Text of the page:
Cheng Xinggui threw himself into a torrential river, accused by an official of lying about his teaching experience.
"I have evidence. Someone will prove it!" he was heard yelling before he died on July 17, aged 58.
His name was posthumously added to a list of underpaid rural teachers entitled to receive government compensation. Cheng had been a teacher for 25 years and six months from 1977 to 2003 at village schools on the outskirts of Zhaotong City in southwest China's Yunnan Province, a fact he had tried desperately to prove in his last days.
According to a Ministry of Education document issued in 2011, Cheng was theoretically entitled to receive 21,165 yuan (3,458 U.S. dollars) in compensation, calculated at 830 yuan for each month of service, but could not collect enough evidence to prove he had been teaching for that long, principally his monthly pay slips.
Cheng put his old papers together, but eight years of pay slips were missing: a loss of 6,640 yuan, three times his family's monthly income.
He tore pieces off his lecture notes from those eight years that had the official seal of the local education authority, hoping to use them as evidence, then hiked 20 km across craggy mountains to the village school where he taught, only to be told the papers were useless.
Cheng called his wife, complaining he had never been humiliated so badly. "He sounded tired and desperate," Hu Tongcai told reporters.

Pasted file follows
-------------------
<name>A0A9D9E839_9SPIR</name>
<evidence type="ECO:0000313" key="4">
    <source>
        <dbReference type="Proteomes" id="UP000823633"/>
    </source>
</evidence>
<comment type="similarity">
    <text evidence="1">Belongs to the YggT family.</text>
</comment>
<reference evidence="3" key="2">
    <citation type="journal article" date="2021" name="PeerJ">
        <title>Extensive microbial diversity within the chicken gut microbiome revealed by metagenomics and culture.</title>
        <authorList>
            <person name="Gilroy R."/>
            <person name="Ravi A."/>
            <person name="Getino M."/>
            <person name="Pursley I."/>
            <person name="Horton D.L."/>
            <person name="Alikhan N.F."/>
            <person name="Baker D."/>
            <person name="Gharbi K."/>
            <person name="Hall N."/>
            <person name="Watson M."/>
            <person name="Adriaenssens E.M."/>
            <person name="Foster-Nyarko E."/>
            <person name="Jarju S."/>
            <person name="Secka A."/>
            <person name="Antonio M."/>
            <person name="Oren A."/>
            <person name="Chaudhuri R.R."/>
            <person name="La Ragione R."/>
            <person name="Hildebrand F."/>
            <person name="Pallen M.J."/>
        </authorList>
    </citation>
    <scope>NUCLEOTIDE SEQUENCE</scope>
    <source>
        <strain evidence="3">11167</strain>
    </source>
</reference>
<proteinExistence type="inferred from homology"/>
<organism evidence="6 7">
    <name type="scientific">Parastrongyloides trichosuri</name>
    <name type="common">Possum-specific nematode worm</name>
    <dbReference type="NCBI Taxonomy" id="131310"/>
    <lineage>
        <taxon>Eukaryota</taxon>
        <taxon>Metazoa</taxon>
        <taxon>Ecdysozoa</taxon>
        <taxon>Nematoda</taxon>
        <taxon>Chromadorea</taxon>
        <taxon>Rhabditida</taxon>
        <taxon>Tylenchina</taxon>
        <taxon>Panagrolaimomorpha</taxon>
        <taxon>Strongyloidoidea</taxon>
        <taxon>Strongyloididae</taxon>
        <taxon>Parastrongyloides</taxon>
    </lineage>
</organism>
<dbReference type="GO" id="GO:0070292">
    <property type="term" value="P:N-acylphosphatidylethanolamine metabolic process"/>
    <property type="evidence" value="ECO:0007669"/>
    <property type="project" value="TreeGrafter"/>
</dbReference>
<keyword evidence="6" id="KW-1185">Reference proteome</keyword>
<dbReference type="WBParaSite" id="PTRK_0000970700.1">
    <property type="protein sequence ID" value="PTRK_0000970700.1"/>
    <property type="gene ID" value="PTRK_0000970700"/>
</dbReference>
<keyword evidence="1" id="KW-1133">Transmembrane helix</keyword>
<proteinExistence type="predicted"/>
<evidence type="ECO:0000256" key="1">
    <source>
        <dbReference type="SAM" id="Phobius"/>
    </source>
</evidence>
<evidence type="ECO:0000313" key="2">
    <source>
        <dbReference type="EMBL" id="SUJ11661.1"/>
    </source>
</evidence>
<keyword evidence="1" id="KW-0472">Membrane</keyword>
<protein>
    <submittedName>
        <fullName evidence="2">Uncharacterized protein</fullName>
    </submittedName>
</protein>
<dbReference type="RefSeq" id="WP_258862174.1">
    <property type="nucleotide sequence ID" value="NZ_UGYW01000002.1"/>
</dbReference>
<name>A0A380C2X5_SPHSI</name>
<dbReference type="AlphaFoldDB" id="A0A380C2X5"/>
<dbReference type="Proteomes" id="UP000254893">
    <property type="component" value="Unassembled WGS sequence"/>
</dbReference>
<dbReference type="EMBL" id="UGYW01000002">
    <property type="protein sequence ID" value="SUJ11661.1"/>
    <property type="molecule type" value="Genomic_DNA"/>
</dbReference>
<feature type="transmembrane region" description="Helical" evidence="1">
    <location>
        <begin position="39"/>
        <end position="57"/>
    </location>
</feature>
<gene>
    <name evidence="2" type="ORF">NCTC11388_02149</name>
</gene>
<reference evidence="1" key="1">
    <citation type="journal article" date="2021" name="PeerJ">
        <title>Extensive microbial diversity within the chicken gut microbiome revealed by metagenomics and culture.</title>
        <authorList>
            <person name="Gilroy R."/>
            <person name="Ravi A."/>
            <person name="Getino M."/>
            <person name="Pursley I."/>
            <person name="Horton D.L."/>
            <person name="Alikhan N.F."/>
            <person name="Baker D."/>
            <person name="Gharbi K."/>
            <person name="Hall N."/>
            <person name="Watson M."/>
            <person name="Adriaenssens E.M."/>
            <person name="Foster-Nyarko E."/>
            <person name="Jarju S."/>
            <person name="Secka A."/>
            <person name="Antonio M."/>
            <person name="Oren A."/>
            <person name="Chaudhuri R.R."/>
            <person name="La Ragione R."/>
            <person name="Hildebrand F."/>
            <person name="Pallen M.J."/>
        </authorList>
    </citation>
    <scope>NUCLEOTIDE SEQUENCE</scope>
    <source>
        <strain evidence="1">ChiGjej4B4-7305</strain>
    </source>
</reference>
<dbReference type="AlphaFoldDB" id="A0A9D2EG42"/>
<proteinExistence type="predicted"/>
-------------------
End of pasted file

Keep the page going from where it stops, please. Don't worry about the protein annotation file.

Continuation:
That was July 10, ten days before the official deadline for Cheng to produce enough evidence to apply for his compensation.
The next day, he visited an old colleague and former school principal, 82-year-old Zhu Yinghuai, hoping Zhu would help.
It was Zhu who persuaded Cheng to take a teaching job at the school in 1977, when education began to revive and there was a surge of students but a severe shortage of teachers.
Zhu suffers from cerebrovascular diseases and lives in retirement in the county seat of Yanjin. He was unable to travel with Cheng to the countryside school for a face-to-face interview which authorities said was essential.
When Cheng went home in despair on July 13, he was no more his old self. "He was out of his senses and gabbled all the time," said his wife.
In a fit of temper, he beat his wife and daughter, which had never happened before.
Four days later, at midnight, he ran out of his home amid torrential rain, crying "I have evidence".
His body was found, nearly 18 hours later, in a river 5 km from home.